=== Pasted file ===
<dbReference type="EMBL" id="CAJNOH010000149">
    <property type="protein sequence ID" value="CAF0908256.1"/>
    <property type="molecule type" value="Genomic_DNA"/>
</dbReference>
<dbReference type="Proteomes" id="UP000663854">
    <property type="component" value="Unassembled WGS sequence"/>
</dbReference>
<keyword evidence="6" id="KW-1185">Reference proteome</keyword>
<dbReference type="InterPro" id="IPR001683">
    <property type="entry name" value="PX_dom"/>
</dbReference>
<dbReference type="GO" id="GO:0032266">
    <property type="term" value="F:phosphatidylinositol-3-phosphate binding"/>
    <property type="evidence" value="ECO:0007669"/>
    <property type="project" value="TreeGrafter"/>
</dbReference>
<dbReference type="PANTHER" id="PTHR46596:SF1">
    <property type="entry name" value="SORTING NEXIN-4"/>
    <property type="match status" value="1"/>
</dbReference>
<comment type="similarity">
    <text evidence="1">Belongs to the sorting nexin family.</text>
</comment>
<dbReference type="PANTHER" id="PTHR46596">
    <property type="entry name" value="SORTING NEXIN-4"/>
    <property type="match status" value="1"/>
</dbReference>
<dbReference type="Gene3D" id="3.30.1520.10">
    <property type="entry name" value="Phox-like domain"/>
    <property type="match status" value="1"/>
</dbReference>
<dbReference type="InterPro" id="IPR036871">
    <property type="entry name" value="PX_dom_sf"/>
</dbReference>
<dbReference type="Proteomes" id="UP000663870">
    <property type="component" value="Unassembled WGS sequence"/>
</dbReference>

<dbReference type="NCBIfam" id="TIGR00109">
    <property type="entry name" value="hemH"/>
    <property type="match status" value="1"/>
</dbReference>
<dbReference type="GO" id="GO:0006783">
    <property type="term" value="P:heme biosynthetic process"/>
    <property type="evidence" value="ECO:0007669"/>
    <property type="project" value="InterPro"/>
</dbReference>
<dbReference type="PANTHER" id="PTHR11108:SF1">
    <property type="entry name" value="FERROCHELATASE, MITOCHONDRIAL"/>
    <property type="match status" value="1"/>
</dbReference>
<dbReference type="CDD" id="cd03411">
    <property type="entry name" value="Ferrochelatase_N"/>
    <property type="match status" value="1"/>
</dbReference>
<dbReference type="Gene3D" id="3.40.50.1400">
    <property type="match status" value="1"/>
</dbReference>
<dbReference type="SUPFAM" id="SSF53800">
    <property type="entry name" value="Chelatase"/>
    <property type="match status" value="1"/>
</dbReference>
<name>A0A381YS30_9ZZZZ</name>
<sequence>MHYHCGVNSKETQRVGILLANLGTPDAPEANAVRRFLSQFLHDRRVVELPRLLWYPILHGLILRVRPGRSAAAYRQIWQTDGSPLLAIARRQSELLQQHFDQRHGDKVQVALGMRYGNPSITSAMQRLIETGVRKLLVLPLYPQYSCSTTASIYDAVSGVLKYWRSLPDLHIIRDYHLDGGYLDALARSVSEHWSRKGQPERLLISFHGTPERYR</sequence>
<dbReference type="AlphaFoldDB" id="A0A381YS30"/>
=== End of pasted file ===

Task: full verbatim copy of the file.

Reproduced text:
<dbReference type="EMBL" id="CAJNOH010000149">
    <property type="protein sequence ID" value="CAF0908256.1"/>
    <property type="molecule type" value="Genomic_DNA"/>
</dbReference>
<dbReference type="Proteomes" id="UP000663854">
    <property type="component" value="Unassembled WGS sequence"/>
</dbReference>
<keyword evidence="6" id="KW-1185">Reference proteome</keyword>
<dbReference type="InterPro" id="IPR001683">
    <property type="entry name" value="PX_dom"/>
</dbReference>
<dbReference type="GO" id="GO:0032266">
    <property type="term" value="F:phosphatidylinositol-3-phosphate binding"/>
    <property type="evidence" value="ECO:0007669"/>
    <property type="project" value="TreeGrafter"/>
</dbReference>
<dbReference type="PANTHER" id="PTHR46596:SF1">
    <property type="entry name" value="SORTING NEXIN-4"/>
    <property type="match status" value="1"/>
</dbReference>
<comment type="similarity">
    <text evidence="1">Belongs to the sorting nexin family.</text>
</comment>
<dbReference type="PANTHER" id="PTHR46596">
    <property type="entry name" value="SORTING NEXIN-4"/>
    <property type="match status" value="1"/>
</dbReference>
<dbReference type="Gene3D" id="3.30.1520.10">
    <property type="entry name" value="Phox-like domain"/>
    <property type="match status" value="1"/>
</dbReference>
<dbReference type="InterPro" id="IPR036871">
    <property type="entry name" value="PX_dom_sf"/>
</dbReference>
<dbReference type="Proteomes" id="UP000663870">
    <property type="component" value="Unassembled WGS sequence"/>
</dbReference>

<dbReference type="NCBIfam" id="TIGR00109">
    <property type="entry name" value="hemH"/>
    <property type="match status" value="1"/>
</dbReference>
<dbReference type="GO" id="GO:0006783">
    <property type="term" value="P:heme biosynthetic process"/>
    <property type="evidence" value="ECO:0007669"/>
    <property type="project" value="InterPro"/>
</dbReference>
<dbReference type="PANTHER" id="PTHR11108:SF1">
    <property type="entry name" value="FERROCHELATASE, MITOCHONDRIAL"/>
    <property type="match status" value="1"/>
</dbReference>
<dbReference type="CDD" id="cd03411">
    <property type="entry name" value="Ferrochelatase_N"/>
    <property type="match status" value="1"/>
</dbReference>
<dbReference type="Gene3D" id="3.40.50.1400">
    <property type="match status" value="1"/>
</dbReference>
<dbReference type="SUPFAM" id="SSF53800">
    <property type="entry name" value="Chelatase"/>
    <property type="match status" value="1"/>
</dbReference>
<name>A0A381YS30_9ZZZZ</name>
<sequence>MHYHCGVNSKETQRVGILLANLGTPDAPEANAVRRFLSQFLHDRRVVELPRLLWYPILHGLILRVRPGRSAAAYRQIWQTDGSPLLAIARRQSELLQQHFDQRHGDKVQVALGMRYGNPSITSAMQRLIETGVRKLLVLPLYPQYSCSTTASIYDAVSGVLKYWRSLPDLHIIRDYHLDGGYLDALARSVSEHWSRKGQPERLLISFHGTPERYR</sequence>
<dbReference type="AlphaFoldDB" id="A0A381YS30"/>